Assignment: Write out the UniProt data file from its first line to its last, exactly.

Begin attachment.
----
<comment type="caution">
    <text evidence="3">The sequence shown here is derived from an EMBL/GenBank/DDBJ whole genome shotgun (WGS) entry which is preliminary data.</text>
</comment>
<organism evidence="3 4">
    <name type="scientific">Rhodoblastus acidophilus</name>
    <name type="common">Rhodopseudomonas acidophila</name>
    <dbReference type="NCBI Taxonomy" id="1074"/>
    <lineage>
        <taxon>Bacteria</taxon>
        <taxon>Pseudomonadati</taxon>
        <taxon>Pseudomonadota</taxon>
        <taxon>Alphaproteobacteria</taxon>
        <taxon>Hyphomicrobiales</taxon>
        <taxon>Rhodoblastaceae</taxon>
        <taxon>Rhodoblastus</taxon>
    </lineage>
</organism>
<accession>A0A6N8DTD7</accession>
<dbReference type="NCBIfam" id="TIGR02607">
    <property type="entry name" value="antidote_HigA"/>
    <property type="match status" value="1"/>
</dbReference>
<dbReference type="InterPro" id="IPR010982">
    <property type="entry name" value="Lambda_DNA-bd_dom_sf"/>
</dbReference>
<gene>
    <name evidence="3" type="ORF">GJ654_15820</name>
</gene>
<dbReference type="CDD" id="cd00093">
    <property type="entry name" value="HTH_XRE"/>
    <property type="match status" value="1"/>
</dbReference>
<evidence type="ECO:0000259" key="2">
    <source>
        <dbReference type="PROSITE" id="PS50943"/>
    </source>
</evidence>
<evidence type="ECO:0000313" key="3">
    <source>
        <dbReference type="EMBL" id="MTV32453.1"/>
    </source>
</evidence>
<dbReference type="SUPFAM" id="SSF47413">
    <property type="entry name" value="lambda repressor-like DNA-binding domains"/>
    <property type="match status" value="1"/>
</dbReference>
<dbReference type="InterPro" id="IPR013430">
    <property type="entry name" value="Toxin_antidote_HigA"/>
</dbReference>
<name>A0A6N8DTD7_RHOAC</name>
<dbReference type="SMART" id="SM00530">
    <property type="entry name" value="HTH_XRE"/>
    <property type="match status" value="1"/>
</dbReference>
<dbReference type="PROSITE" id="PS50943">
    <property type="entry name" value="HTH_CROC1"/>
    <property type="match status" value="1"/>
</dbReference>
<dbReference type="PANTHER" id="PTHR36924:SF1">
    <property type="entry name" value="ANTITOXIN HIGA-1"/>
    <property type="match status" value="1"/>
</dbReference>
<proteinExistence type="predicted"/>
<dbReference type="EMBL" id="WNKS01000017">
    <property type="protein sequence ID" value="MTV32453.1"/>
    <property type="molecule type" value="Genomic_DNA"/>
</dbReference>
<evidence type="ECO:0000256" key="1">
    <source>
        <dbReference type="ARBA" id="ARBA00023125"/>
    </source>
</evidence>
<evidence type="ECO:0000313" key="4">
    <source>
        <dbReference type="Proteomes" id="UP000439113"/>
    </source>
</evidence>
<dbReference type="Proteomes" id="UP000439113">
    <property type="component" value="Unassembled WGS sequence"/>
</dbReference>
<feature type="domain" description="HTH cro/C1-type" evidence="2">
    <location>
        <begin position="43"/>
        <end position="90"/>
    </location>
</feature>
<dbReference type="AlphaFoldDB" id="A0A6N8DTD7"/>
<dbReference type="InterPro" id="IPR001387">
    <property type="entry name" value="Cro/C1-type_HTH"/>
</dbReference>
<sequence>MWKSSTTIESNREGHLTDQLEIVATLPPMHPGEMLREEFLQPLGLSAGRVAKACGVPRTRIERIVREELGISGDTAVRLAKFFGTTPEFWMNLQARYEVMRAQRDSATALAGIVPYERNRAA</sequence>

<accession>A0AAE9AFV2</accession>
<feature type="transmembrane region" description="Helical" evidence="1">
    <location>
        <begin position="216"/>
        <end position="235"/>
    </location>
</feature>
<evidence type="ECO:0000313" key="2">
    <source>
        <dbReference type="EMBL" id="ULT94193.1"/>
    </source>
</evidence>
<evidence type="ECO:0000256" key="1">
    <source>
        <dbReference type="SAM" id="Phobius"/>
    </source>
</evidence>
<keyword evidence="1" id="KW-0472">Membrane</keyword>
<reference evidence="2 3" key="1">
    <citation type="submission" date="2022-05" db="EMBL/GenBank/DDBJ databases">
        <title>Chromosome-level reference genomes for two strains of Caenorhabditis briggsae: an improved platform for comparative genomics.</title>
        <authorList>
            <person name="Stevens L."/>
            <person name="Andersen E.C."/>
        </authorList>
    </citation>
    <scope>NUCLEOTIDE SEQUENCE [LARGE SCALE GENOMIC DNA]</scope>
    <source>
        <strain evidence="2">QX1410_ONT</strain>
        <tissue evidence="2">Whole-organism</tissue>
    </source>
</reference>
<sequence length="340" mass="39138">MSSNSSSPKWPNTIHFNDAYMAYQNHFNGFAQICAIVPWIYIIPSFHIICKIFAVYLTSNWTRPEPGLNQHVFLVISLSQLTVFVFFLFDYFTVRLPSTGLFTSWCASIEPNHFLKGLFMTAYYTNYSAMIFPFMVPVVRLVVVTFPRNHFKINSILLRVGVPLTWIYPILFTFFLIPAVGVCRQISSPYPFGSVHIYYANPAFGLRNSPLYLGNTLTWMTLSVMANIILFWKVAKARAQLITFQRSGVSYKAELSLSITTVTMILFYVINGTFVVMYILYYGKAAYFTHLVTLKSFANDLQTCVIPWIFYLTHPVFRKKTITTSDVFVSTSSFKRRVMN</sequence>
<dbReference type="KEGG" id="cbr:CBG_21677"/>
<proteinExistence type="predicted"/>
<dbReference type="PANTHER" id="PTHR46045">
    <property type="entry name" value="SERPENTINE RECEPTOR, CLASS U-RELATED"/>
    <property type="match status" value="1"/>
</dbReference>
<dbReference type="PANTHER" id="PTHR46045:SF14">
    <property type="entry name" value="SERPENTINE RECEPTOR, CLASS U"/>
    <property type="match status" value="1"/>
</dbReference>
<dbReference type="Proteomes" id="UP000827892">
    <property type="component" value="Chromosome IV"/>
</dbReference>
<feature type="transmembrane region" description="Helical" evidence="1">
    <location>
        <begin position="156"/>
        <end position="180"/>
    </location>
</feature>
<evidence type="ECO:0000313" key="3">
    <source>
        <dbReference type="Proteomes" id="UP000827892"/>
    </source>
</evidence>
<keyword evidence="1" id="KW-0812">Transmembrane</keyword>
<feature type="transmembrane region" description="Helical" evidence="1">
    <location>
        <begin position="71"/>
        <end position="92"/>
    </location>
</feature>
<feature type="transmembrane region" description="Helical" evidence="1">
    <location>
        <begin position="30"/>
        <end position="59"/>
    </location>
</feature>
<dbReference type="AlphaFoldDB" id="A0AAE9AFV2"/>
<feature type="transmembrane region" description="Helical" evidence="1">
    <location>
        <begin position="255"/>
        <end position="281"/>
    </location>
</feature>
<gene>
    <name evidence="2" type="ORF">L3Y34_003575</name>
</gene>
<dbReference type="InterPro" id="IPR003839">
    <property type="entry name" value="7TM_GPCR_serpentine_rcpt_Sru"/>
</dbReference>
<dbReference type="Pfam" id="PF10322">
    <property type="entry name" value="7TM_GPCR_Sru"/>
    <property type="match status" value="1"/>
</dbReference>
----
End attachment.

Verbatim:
<comment type="caution">
    <text evidence="3">The sequence shown here is derived from an EMBL/GenBank/DDBJ whole genome shotgun (WGS) entry which is preliminary data.</text>
</comment>
<organism evidence="3 4">
    <name type="scientific">Rhodoblastus acidophilus</name>
    <name type="common">Rhodopseudomonas acidophila</name>
    <dbReference type="NCBI Taxonomy" id="1074"/>
    <lineage>
        <taxon>Bacteria</taxon>
        <taxon>Pseudomonadati</taxon>
        <taxon>Pseudomonadota</taxon>
        <taxon>Alphaproteobacteria</taxon>
        <taxon>Hyphomicrobiales</taxon>
        <taxon>Rhodoblastaceae</taxon>
        <taxon>Rhodoblastus</taxon>
    </lineage>
</organism>
<accession>A0A6N8DTD7</accession>
<dbReference type="NCBIfam" id="TIGR02607">
    <property type="entry name" value="antidote_HigA"/>
    <property type="match status" value="1"/>
</dbReference>
<dbReference type="InterPro" id="IPR010982">
    <property type="entry name" value="Lambda_DNA-bd_dom_sf"/>
</dbReference>
<gene>
    <name evidence="3" type="ORF">GJ654_15820</name>
</gene>
<dbReference type="CDD" id="cd00093">
    <property type="entry name" value="HTH_XRE"/>
    <property type="match status" value="1"/>
</dbReference>
<evidence type="ECO:0000259" key="2">
    <source>
        <dbReference type="PROSITE" id="PS50943"/>
    </source>
</evidence>
<evidence type="ECO:0000313" key="3">
    <source>
        <dbReference type="EMBL" id="MTV32453.1"/>
    </source>
</evidence>
<dbReference type="SUPFAM" id="SSF47413">
    <property type="entry name" value="lambda repressor-like DNA-binding domains"/>
    <property type="match status" value="1"/>
</dbReference>
<dbReference type="InterPro" id="IPR013430">
    <property type="entry name" value="Toxin_antidote_HigA"/>
</dbReference>
<name>A0A6N8DTD7_RHOAC</name>
<dbReference type="SMART" id="SM00530">
    <property type="entry name" value="HTH_XRE"/>
    <property type="match status" value="1"/>
</dbReference>
<dbReference type="PROSITE" id="PS50943">
    <property type="entry name" value="HTH_CROC1"/>
    <property type="match status" value="1"/>
</dbReference>
<dbReference type="PANTHER" id="PTHR36924:SF1">
    <property type="entry name" value="ANTITOXIN HIGA-1"/>
    <property type="match status" value="1"/>
</dbReference>
<proteinExistence type="predicted"/>
<dbReference type="EMBL" id="WNKS01000017">
    <property type="protein sequence ID" value="MTV32453.1"/>
    <property type="molecule type" value="Genomic_DNA"/>
</dbReference>
<evidence type="ECO:0000256" key="1">
    <source>
        <dbReference type="ARBA" id="ARBA00023125"/>
    </source>
</evidence>
<evidence type="ECO:0000313" key="4">
    <source>
        <dbReference type="Proteomes" id="UP000439113"/>
    </source>
</evidence>
<dbReference type="Proteomes" id="UP000439113">
    <property type="component" value="Unassembled WGS sequence"/>
</dbReference>
<feature type="domain" description="HTH cro/C1-type" evidence="2">
    <location>
        <begin position="43"/>
        <end position="90"/>
    </location>
</feature>
<dbReference type="AlphaFoldDB" id="A0A6N8DTD7"/>
<dbReference type="InterPro" id="IPR001387">
    <property type="entry name" value="Cro/C1-type_HTH"/>
</dbReference>
<sequence>MWKSSTTIESNREGHLTDQLEIVATLPPMHPGEMLREEFLQPLGLSAGRVAKACGVPRTRIERIVREELGISGDTAVRLAKFFGTTPEFWMNLQARYEVMRAQRDSATALAGIVPYERNRAA</sequence>

<accession>A0AAE9AFV2</accession>
<feature type="transmembrane region" description="Helical" evidence="1">
    <location>
        <begin position="216"/>
        <end position="235"/>
    </location>
</feature>
<evidence type="ECO:0000313" key="2">
    <source>
        <dbReference type="EMBL" id="ULT94193.1"/>
    </source>
</evidence>
<evidence type="ECO:0000256" key="1">
    <source>
        <dbReference type="SAM" id="Phobius"/>
    </source>
</evidence>
<keyword evidence="1" id="KW-0472">Membrane</keyword>
<reference evidence="2 3" key="1">
    <citation type="submission" date="2022-05" db="EMBL/GenBank/DDBJ databases">
        <title>Chromosome-level reference genomes for two strains of Caenorhabditis briggsae: an improved platform for comparative genomics.</title>
        <authorList>
            <person name="Stevens L."/>
            <person name="Andersen E.C."/>
        </authorList>
    </citation>
    <scope>NUCLEOTIDE SEQUENCE [LARGE SCALE GENOMIC DNA]</scope>
    <source>
        <strain evidence="2">QX1410_ONT</strain>
        <tissue evidence="2">Whole-organism</tissue>
    </source>
</reference>
<sequence length="340" mass="39138">MSSNSSSPKWPNTIHFNDAYMAYQNHFNGFAQICAIVPWIYIIPSFHIICKIFAVYLTSNWTRPEPGLNQHVFLVISLSQLTVFVFFLFDYFTVRLPSTGLFTSWCASIEPNHFLKGLFMTAYYTNYSAMIFPFMVPVVRLVVVTFPRNHFKINSILLRVGVPLTWIYPILFTFFLIPAVGVCRQISSPYPFGSVHIYYANPAFGLRNSPLYLGNTLTWMTLSVMANIILFWKVAKARAQLITFQRSGVSYKAELSLSITTVTMILFYVINGTFVVMYILYYGKAAYFTHLVTLKSFANDLQTCVIPWIFYLTHPVFRKKTITTSDVFVSTSSFKRRVMN</sequence>
<dbReference type="KEGG" id="cbr:CBG_21677"/>
<proteinExistence type="predicted"/>
<dbReference type="PANTHER" id="PTHR46045">
    <property type="entry name" value="SERPENTINE RECEPTOR, CLASS U-RELATED"/>
    <property type="match status" value="1"/>
</dbReference>
<dbReference type="PANTHER" id="PTHR46045:SF14">
    <property type="entry name" value="SERPENTINE RECEPTOR, CLASS U"/>
    <property type="match status" value="1"/>
</dbReference>
<dbReference type="Proteomes" id="UP000827892">
    <property type="component" value="Chromosome IV"/>
</dbReference>
<feature type="transmembrane region" description="Helical" evidence="1">
    <location>
        <begin position="156"/>
        <end position="180"/>
    </location>
</feature>
<evidence type="ECO:0000313" key="3">
    <source>
        <dbReference type="Proteomes" id="UP000827892"/>
    </source>
</evidence>
<keyword evidence="1" id="KW-0812">Transmembrane</keyword>
<feature type="transmembrane region" description="Helical" evidence="1">
    <location>
        <begin position="71"/>
        <end position="92"/>
    </location>
</feature>
<feature type="transmembrane region" description="Helical" evidence="1">
    <location>
        <begin position="30"/>
        <end position="59"/>
    </location>
</feature>
<dbReference type="AlphaFoldDB" id="A0AAE9AFV2"/>
<feature type="transmembrane region" description="Helical" evidence="1">
    <location>
        <begin position="255"/>
        <end position="281"/>
    </location>
</feature>
<gene>
    <name evidence="2" type="ORF">L3Y34_003575</name>
</gene>
<dbReference type="InterPro" id="IPR003839">
    <property type="entry name" value="7TM_GPCR_serpentine_rcpt_Sru"/>
</dbReference>
<dbReference type="Pfam" id="PF10322">
    <property type="entry name" value="7TM_GPCR_Sru"/>
    <property type="match status" value="1"/>
</dbReference>